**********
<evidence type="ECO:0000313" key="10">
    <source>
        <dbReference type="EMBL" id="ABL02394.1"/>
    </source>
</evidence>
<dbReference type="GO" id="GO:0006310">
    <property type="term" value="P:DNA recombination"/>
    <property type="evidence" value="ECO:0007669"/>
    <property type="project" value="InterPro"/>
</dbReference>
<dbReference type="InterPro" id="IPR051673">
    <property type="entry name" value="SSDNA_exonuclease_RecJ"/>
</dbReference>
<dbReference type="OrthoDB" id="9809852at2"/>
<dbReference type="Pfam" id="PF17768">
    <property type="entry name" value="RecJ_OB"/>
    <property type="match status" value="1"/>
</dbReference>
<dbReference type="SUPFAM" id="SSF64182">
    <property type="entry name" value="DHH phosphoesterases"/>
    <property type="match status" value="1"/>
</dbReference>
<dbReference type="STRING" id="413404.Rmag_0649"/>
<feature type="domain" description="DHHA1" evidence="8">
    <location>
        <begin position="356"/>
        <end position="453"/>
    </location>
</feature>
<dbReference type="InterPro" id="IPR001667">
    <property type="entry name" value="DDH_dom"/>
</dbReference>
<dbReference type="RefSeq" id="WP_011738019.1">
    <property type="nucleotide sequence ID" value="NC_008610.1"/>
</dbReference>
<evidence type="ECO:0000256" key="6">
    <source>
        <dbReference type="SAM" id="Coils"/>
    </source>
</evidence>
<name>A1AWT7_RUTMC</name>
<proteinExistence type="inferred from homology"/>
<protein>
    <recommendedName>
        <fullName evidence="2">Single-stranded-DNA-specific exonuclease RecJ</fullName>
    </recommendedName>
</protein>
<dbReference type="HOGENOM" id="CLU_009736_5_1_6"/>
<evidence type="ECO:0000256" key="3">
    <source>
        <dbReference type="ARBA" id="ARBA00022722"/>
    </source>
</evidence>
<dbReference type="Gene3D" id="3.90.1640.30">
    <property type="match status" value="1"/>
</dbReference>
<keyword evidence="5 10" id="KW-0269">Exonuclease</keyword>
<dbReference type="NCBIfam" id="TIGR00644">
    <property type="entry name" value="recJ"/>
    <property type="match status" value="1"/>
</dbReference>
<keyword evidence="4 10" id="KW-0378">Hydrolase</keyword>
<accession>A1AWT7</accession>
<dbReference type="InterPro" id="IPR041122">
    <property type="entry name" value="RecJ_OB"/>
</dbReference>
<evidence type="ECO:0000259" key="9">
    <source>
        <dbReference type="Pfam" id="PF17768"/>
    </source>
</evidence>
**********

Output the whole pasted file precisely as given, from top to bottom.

<evidence type="ECO:0000313" key="10">
    <source>
        <dbReference type="EMBL" id="ABL02394.1"/>
    </source>
</evidence>
<dbReference type="GO" id="GO:0006310">
    <property type="term" value="P:DNA recombination"/>
    <property type="evidence" value="ECO:0007669"/>
    <property type="project" value="InterPro"/>
</dbReference>
<dbReference type="InterPro" id="IPR051673">
    <property type="entry name" value="SSDNA_exonuclease_RecJ"/>
</dbReference>
<dbReference type="OrthoDB" id="9809852at2"/>
<dbReference type="Pfam" id="PF17768">
    <property type="entry name" value="RecJ_OB"/>
    <property type="match status" value="1"/>
</dbReference>
<dbReference type="SUPFAM" id="SSF64182">
    <property type="entry name" value="DHH phosphoesterases"/>
    <property type="match status" value="1"/>
</dbReference>
<dbReference type="STRING" id="413404.Rmag_0649"/>
<feature type="domain" description="DHHA1" evidence="8">
    <location>
        <begin position="356"/>
        <end position="453"/>
    </location>
</feature>
<dbReference type="InterPro" id="IPR001667">
    <property type="entry name" value="DDH_dom"/>
</dbReference>
<dbReference type="RefSeq" id="WP_011738019.1">
    <property type="nucleotide sequence ID" value="NC_008610.1"/>
</dbReference>
<evidence type="ECO:0000256" key="6">
    <source>
        <dbReference type="SAM" id="Coils"/>
    </source>
</evidence>
<name>A1AWT7_RUTMC</name>
<proteinExistence type="inferred from homology"/>
<protein>
    <recommendedName>
        <fullName evidence="2">Single-stranded-DNA-specific exonuclease RecJ</fullName>
    </recommendedName>
</protein>
<dbReference type="HOGENOM" id="CLU_009736_5_1_6"/>
<evidence type="ECO:0000256" key="3">
    <source>
        <dbReference type="ARBA" id="ARBA00022722"/>
    </source>
</evidence>
<dbReference type="Gene3D" id="3.90.1640.30">
    <property type="match status" value="1"/>
</dbReference>
<keyword evidence="5 10" id="KW-0269">Exonuclease</keyword>
<dbReference type="NCBIfam" id="TIGR00644">
    <property type="entry name" value="recJ"/>
    <property type="match status" value="1"/>
</dbReference>
<keyword evidence="4 10" id="KW-0378">Hydrolase</keyword>
<accession>A1AWT7</accession>
<dbReference type="InterPro" id="IPR041122">
    <property type="entry name" value="RecJ_OB"/>
</dbReference>
<evidence type="ECO:0000259" key="9">
    <source>
        <dbReference type="Pfam" id="PF17768"/>
    </source>
</evidence>